Each year in the United States, 3500 infants die of sleep-related infant deaths, including sudden infant death syndrome (SIDS) (International Classification of Diseases, 10th Revision [ICD-10] R95), ill-defined deaths (ICD-10 R99), and accidental suffocation and strangulation in bed (ICD-10 W75). After a substantial decline in sleep-related deaths in the 1990s, the overall death rate attributable to sleep-related infant deaths has remained stagnant since 2000, and disparities persist. The triple risk model proposes that SIDS occurs when an infant with intrinsic vulnerability (often manifested by impaired arousal, cardiorespiratory, and/or autonomic responses) undergoes an exogenous trigger event (eg, exposure to an unsafe sleeping environment) during a critical developmental period. The American Academy of Pediatrics recommends a safe sleep environment to reduce the risk of all sleep-related deaths. This includes supine positioning; use of a firm, noninclined sleep surface; room sharing without bed sharing; and avoidance of soft bedding and overheating. Additional recommendations for SIDS risk reduction include human milk feeding; avoidance of exposure to nicotine, alcohol, marijuana, opioids, and illicit drugs; routine immunization; and use of a pacifier. New recommendations are presented regarding noninclined sleep surfaces, short-term emergency sleep locations, use of cardboard boxes as a sleep location, bed sharing, substance use, home cardiorespiratory monitors, and tummy time. Additional information to assist parents, physicians, and nonphysician clinicians in assessing the risk of specific bed-sharing situations is also included. The recommendations and strength of evidence for each recommendation are included in this policy statement. The rationale for these recommendations is discussed in detail in the accompanying technical report.
The incidence of infant sleep-related deaths has not changed since 2000, likely because most deaths occur in poor and marginalized families. The policy states that research on health care delivery system inequalities and the impact of structural racism and implicit bias as they pertain to health care delivery are needed to help reduce sleep-related deaths.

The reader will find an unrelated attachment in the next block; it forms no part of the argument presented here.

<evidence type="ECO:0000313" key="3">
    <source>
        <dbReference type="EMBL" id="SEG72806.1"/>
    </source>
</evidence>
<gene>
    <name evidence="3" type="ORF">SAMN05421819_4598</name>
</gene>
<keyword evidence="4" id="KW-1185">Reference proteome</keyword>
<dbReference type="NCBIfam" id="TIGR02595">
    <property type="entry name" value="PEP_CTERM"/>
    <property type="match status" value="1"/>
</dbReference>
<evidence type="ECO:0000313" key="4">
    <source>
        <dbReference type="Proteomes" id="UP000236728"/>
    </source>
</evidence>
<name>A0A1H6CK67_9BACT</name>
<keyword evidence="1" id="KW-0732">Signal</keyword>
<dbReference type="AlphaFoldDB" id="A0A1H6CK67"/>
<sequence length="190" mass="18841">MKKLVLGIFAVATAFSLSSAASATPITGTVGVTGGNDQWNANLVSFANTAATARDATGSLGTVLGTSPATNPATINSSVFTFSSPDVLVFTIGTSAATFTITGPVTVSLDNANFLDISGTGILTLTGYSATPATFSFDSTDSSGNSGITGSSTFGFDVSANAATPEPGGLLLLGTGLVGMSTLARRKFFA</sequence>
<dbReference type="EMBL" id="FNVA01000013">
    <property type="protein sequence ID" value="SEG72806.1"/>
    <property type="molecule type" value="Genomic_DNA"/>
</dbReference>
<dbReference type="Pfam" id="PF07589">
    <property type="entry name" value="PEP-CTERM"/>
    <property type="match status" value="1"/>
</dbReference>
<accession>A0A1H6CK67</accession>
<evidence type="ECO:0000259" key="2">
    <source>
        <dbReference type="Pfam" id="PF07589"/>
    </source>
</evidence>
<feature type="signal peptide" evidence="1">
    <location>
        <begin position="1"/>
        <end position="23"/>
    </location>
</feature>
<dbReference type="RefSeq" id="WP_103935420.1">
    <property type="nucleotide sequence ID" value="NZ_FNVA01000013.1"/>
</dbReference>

These guidelines are NOT based on randomized controlled trials since we cannot randomly assign patients to prone or side sleeping.
Once infants can roll both ways, they can be allowed to stay in the sleep position they assume. Swaddling is not considered contraindicated but should stop when infants can roll onto their stomachs, and the swaddling should not involve the hip regions.
The 2022 AAP sleep guidelines, for the most part, clarify several aspects that were somewhat vague in their 2016 statement, which is helpful. I didn’t include any questions about avoiding parental use of substances such as tobacco, opiates, cannabis, alcohol, etc, although the statement is clear that exposure to substances during pregnancy and postpartum increases the risk of infant sleep-related death.
The policy emphasizes that any human milk feeding is protective from infant sleep-related death. This protection is dose related, increasing with a greater % of human milk in the diet, and for longer periods of breastfeeding or human milk feeding.
The statement did not discuss risk reduction. They outline the degree of risk with various behaviors, such as 10x risk of sleep-related death if the infant sleeps with a current smoker, and a 5x-10x increased risk if bed-sharing occurs with anyone who is not the infant’s parent.
We know that some families have only 1 sleep surface, and/or they don’t have resources for a safe infant sleep surface. The policy didn’t address how to have risk-reduction conversations with these families, nor does the policy have a list of available resources, yet these families are at highest risk for infant-related death! This seems ironic given their attention to addressing social and economic factors such as homelessness, unemployment, and domestic violence.
Interestingly, the policy emphasizes the need to only use infant sleep products or surfaces that are approved by the US Consumer Product Safety Commission (CSPI). In searching this website, I was unable to find information on Baby Nests or the SNOO. The information on toddler beds was last reviewed in 2011, and the links for the information on Play Yards were broken.
In summary, this policy is fitting for middle- and upper-class Caucasian families, and I believe it needs to be rewritten using a lens of health inequity. In addition, we need accurate and timely resources on sleep products.